Dexter Dalwood was born in Bristol, England, in 1960. Before becoming an artist, he was a member of the punk rock band The Cortinas. Music has remained an important source of inspiration for his paintings—as has poetry. Dalwood studied at St. Martins School of Art and at the Royal College of Art in London and started exhibiting in the early 1990s. In 1998, his work was part of the critically acclaimed show of new British art, Die Young Stay Pretty at the ICA, London. In 1999 Dalwood’s paintings were included in the exhibition, Neurotic Realism: Part Two at the Saatchi Gallery in London. His work formed part of the 2002 Sydney Biennial and of Days Like These (Tate Triennial) in 2003. Tate St Ives mounted a much acclaimed mid-career retrospective in 2010. Dalwood was subsequently shortlisted for the 2010 Turner Prize. Since 2000, he is represented by Gagosian Gallery.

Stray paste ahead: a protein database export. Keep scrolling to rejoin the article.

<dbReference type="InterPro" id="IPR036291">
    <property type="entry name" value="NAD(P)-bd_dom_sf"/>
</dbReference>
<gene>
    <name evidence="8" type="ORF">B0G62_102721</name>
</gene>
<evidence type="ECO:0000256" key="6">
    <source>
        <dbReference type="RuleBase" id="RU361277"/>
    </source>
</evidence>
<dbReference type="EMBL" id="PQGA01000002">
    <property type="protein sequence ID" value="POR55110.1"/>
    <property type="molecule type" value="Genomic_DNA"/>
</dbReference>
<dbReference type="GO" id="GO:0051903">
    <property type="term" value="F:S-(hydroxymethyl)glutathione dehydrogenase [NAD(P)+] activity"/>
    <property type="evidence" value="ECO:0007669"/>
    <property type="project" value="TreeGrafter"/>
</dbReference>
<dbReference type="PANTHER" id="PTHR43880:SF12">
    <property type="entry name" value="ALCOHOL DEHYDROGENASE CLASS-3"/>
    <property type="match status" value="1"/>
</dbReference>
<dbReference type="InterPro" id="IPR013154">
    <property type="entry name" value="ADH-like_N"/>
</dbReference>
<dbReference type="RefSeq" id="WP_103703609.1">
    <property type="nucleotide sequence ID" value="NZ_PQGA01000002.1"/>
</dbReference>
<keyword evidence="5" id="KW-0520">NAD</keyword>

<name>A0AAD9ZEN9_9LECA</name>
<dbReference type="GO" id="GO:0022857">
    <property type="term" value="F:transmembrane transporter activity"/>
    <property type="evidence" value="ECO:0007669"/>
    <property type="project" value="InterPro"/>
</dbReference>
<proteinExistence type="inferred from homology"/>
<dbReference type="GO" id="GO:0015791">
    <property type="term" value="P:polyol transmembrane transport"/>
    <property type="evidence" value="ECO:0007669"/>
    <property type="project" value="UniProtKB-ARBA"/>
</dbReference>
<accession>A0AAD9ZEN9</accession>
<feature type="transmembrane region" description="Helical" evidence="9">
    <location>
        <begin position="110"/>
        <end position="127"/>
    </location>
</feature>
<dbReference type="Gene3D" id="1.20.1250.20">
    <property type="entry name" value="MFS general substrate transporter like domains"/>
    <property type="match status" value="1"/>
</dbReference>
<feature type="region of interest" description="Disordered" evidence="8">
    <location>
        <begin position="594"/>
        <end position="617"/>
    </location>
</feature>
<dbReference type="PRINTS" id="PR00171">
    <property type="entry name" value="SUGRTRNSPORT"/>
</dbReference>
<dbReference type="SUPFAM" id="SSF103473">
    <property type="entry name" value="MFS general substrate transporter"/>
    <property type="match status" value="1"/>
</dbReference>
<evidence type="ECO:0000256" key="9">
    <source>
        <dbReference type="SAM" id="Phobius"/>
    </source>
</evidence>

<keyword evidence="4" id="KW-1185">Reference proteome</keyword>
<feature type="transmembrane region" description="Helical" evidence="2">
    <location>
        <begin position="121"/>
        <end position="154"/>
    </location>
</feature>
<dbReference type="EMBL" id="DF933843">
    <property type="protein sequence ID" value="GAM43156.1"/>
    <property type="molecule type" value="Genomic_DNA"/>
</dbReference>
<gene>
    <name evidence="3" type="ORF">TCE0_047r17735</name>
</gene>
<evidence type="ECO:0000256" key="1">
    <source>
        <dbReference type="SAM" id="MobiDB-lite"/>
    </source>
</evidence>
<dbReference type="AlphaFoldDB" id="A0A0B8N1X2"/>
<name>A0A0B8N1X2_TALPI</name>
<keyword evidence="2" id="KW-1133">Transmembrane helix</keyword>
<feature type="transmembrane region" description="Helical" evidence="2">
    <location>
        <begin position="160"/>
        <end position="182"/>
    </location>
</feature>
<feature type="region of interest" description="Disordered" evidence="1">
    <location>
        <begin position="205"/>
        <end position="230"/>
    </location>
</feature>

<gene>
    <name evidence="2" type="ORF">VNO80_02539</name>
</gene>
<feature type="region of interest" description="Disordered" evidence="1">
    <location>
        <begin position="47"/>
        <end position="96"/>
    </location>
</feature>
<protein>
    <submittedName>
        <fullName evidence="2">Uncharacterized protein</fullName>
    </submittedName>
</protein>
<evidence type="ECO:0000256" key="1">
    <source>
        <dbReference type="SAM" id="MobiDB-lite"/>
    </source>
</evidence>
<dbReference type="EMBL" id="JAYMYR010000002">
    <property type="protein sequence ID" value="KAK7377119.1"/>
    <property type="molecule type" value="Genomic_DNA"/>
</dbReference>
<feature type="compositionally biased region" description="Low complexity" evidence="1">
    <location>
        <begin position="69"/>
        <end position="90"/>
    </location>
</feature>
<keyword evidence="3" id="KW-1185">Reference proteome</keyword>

Dalwood’s paintings and collages mostly depict imagined and constructed interiors or landscapes, usually devoid of figures, that act as memorials or descriptions of various historic people, places or moments. They draw on an idea of ’History Painting’ as a genre and, like their illustrious antecedents, the quotations, allusions and references can be elusive and highly codified at first. But, like the grand nineteenth century tableaux they allude to, the canvases have an immediacy and power as paintings first and foremost. They range in subject from major historical events like Yalta (2006) or Ceaucescu’s Execution (2002), to imagined places that are marked by some traumatic event, lodged in our collective cultural unconscious; these include Sharon Tate’s House (1998) and Neverland (1999).
Dalwood constructs his pictures by referencing and juxtaposing both image and content. He weaves together personal, social and political histories with art history, popular culture and biography to produce provocative and complex new constellations of meaning. Dalwood’s post-modern, post-pop ’history paintings’ display a smart and seductive lightness of touch; an accessibility and wit offered through the shared experience of the collective political and cultural histories they invoke.